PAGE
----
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Showing posts with label Trust in God. Show all posts
Showing posts with label Trust in God. Show all posts

18.8.16

trust in God

I have tried to deal with the issue of trust in God  a few times in this blog without much success because it is unclear in my own mind. You can divide the issue into several parts in order to make what is clear and where the problems are.
The simple part is what was going on in the Mir Yeshiva in NY. Learn Torah and God will do the rest. Don't worry about making a living because when you learn Torah for its own sake God will provide.

That part is the simple unambiguous part.

Then there come the later confusing issues when this structure seems to break down.You get to Israel when people "talk the talk" about trust, but in fact spend all their time and effort trying to get charity from rich secular Jews and the State of Israel and then call that "trust in God". Hypocrisy at the highest level.

Then you get to kollel's in the USA when they don't even bother to "talk the talk." There it is all about using "supporting Torah" as if they are geniuses at the RAND Corporation  Think Tank, and are getting paid for their work and services.

To add to the confusion is the history itself of Navardok which made trust their central meme and theme.

This  is a statement of the basic ambiguity that surrounds this issue. The difference between what the Torah says and what people do. People that present themselves as authorities in Torah that are insincere, scum bags that darken the name of Torah.

See Cult behavior:
Kollels certainly are cults.
You are not supposed to make  a living by learning Torah, nor teaching it. And you are not supposed to ask for charity because you are learning Torah. [See the Mordechai in Bava Batra dealing with the problem of even having teachers for children!!! I kid you not. מה אני בחינם אף אתם בחינם

Being unscrupulous is a trait of kollels. Lying to get money.


But the issue still remains how to come to authentic trust in God and to learn and keep Torah for real?

The trouble that I see is very rarely is any religious group anything but a cult. So to be Kosher Yid one really just has to learn Torah on one's own and give up the idea of being part of any group.

My suggestion is to support the places that I recognize as being "LeShem Shamaim" לשם שמים --for the sake of Heaven. I mean there are a few yeshivas that I was very impressed with that I thought were teaching people good values. Those are the Litvak Yeshivas in NY. Chaim Berlin Mir Torah Vedaat Shar Yashuv. I know little about Ponovitch in Israel, but just seeing the book Avi Ezri of Rav Shach shows me that that place must be the Mount Everest of the Torah world.



29.11.15

Trust in God

The Altar of Navardok (Joseph Horvitz of Navardok, a disciple of Israel Salanter) was into making yeshivas. This was a secondary theme in his life. The major theme was trust in God with no effort.
The kinds of yeshivas he made were what you would call Lithuanian that were loosely following the path of the Gra.
The yeshiva experience is holistic. It is not just learning Torah but it is living Torah.

And it tends to be an answer to the Enlightenment. On the Enlightenment there were two approaches: for and against. And in the USA the world view is universally that of pro. That is the idea that education is the redemption of mankind. Those that were against the Enlightenment thought education is not the redemption of mankind. They used reason to argue against reason.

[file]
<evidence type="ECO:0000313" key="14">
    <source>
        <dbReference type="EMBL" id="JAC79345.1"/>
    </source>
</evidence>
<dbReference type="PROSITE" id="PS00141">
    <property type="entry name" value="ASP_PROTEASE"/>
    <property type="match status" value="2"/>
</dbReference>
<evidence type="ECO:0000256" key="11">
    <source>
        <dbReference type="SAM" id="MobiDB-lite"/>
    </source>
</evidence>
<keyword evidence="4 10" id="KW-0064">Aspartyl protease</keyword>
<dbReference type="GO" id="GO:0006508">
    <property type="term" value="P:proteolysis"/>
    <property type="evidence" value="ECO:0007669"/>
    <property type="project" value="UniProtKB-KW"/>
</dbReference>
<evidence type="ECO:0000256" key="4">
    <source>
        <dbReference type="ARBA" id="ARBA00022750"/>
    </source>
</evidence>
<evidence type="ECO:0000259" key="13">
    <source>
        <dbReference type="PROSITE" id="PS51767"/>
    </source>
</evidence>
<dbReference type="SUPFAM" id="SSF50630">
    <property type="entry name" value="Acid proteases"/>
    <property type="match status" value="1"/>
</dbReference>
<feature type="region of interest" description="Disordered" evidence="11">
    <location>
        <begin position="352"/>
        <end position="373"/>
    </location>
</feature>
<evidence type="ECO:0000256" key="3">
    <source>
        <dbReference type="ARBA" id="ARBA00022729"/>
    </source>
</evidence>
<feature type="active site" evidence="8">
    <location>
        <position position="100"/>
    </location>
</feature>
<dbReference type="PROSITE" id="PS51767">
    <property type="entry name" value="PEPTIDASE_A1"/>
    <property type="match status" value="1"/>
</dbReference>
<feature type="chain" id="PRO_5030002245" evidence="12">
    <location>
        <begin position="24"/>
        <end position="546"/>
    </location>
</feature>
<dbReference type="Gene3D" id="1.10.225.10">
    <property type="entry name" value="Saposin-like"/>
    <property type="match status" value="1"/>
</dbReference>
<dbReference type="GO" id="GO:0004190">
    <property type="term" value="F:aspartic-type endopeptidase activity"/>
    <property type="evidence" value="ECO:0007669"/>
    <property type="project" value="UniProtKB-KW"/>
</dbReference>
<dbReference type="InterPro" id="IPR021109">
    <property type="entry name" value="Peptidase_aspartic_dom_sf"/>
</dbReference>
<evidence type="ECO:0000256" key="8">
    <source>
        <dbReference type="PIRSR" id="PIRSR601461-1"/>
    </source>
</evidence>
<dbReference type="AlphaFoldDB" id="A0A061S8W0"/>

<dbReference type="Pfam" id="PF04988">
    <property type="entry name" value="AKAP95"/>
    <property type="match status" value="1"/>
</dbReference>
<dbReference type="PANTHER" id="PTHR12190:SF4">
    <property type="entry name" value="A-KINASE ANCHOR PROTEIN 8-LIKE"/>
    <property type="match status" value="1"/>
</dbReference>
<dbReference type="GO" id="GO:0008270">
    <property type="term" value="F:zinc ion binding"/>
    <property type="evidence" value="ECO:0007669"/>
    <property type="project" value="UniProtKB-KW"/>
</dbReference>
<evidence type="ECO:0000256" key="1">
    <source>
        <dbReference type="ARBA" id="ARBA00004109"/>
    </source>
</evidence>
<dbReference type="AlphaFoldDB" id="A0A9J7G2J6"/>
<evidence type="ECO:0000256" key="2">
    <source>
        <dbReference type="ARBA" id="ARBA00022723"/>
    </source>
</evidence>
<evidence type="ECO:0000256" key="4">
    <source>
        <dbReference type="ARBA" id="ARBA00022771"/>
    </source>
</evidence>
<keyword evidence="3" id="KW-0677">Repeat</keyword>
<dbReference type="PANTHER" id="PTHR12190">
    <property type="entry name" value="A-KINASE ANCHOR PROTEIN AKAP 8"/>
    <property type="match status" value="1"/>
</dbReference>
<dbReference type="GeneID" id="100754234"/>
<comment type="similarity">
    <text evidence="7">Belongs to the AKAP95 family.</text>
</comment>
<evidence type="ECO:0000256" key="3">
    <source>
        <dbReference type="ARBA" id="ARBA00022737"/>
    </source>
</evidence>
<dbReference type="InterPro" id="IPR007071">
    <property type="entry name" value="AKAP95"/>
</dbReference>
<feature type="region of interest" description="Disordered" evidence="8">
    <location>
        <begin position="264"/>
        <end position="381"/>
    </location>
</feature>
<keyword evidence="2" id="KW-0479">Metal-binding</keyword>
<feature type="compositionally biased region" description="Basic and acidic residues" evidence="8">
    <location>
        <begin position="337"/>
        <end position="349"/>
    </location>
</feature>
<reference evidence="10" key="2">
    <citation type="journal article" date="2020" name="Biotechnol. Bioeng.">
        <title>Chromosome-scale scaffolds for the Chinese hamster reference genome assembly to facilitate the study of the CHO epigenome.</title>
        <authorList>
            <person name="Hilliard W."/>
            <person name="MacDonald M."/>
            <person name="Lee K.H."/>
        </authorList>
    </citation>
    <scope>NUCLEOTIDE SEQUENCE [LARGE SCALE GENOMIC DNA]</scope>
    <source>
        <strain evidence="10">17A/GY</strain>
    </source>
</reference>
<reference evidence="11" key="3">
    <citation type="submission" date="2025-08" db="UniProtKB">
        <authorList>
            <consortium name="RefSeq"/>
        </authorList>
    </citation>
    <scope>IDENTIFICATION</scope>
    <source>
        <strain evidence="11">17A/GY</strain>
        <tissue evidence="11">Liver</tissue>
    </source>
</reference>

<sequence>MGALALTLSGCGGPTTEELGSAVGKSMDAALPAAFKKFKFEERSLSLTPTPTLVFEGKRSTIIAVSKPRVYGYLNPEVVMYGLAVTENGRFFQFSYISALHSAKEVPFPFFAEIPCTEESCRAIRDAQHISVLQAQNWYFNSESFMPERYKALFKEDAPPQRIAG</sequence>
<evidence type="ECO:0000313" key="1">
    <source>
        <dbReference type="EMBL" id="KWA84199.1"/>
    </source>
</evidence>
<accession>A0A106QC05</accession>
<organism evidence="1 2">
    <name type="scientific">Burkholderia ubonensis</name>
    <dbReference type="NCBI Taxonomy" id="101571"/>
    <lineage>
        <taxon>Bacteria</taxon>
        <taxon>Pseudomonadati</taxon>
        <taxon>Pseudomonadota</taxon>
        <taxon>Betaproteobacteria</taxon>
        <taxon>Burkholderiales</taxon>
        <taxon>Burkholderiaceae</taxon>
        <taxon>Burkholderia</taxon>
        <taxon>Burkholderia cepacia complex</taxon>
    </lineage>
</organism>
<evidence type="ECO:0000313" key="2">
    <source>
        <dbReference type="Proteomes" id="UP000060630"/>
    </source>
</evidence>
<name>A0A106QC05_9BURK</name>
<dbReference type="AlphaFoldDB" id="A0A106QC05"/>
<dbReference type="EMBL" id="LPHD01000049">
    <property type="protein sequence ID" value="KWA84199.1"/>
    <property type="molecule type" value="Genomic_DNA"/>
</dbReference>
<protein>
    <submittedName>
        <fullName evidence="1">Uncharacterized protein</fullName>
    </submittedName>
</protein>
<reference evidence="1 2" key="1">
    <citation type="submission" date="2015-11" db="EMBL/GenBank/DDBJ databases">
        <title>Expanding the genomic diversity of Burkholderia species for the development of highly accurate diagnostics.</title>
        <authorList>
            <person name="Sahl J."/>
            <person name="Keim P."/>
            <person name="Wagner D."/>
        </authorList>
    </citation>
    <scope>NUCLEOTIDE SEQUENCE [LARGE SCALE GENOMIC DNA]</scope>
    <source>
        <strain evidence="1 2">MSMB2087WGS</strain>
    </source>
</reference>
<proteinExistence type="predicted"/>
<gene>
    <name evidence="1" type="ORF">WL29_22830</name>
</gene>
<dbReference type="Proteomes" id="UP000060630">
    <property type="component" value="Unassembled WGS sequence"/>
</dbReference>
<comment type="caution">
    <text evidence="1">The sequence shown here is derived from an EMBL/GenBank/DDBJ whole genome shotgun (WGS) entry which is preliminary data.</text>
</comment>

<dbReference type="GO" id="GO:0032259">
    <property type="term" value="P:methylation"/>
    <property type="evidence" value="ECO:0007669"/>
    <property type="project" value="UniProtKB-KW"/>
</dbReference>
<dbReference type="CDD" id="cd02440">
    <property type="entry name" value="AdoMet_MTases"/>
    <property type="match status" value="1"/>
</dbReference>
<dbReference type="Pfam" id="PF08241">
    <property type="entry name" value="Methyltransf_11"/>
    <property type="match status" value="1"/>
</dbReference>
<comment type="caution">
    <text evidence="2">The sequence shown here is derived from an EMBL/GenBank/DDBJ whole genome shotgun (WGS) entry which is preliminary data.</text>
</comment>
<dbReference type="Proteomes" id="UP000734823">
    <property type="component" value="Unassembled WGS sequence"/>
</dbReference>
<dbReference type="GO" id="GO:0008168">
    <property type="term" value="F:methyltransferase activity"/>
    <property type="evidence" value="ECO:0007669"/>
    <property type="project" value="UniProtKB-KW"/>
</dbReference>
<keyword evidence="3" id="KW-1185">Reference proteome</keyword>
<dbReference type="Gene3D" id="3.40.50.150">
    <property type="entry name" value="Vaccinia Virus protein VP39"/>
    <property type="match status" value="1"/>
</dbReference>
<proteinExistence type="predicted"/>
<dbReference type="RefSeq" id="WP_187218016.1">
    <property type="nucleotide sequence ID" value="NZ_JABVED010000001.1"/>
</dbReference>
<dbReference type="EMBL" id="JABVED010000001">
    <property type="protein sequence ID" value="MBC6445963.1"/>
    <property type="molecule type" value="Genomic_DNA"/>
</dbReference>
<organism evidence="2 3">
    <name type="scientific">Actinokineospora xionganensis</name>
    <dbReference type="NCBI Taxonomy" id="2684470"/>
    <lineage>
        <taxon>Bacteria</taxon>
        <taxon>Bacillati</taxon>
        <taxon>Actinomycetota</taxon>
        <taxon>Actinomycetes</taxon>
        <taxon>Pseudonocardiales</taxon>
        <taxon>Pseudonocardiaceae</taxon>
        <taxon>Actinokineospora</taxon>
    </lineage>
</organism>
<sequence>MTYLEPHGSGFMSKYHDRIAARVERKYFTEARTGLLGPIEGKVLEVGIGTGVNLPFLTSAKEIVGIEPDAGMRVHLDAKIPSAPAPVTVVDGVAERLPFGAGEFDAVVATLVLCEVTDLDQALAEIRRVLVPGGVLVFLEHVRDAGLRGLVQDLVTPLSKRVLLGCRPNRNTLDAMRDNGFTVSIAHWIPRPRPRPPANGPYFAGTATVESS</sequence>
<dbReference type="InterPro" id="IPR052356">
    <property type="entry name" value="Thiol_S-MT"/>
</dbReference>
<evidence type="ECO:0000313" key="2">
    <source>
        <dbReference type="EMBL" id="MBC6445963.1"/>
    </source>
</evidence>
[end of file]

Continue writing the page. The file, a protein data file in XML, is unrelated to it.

But the type of education they were thinking of was divorced from Faith. And that was  approach of the Enlightenment in  the Jewish world also.

The Enlightenment was largely interested in secular education.  {And it was not mostly political as Allen Bloom thought.  But it had a political element.}

Georg Hamann within the group of  German Idealism was the most powerful anti enlightenment thinker and brought out some great points.

But going back to the kind of thought we see in the Rambam and Saadia Gaon it is hard to see a conflict between Reason and revelation. Just the opposite--neither can exist without the other.
And this synthesis is what the Lithuanian yeshivas strove for. But not in an intellectual way but rather as living the Torah in a holistic way.

Given all this you would think I would recommend yeshivas. At least authentic ones. The trouble is cults. They masquerade as the real thing.  They have found it profitable to present themselves as authentic.

I try to combine reason and faith. I try to learn a little Torah and a little natural sciences every day. And I also pray to God in my own words when I need something. And when I am walking on the street I also talk with God and explain my problems to him and ask for help.
But I am not holding myself as a good example for people. If I could I would be learning Torah in Ponovitch or Brisk. But because of bad decisions I am not in the yeshiva world. [However even if I was in the Yeshiva world I would still learn Natural sciences as per the Rambam.]




25.3.15

Trust in God as it was translated at the Mir yeshiva in Brooklyn

Trust in God as it was translated at the Mir yeshiva in Brooklyn meant to learn Torah and not to worry about what will come in the future.
Or to be more explicate it meant as a unmarried student just to learn Torah according to the regular four year program at the yeshiva.

The idea was that after one would be married somehow things would work out if one trusts in God.
[The concept of God here is more than the First Cause. It is the First cause that made Nature, but sometimes interacts with  the world in a way above Nature. Also there are intermediate realms, like a moral plane that interacts with the world.]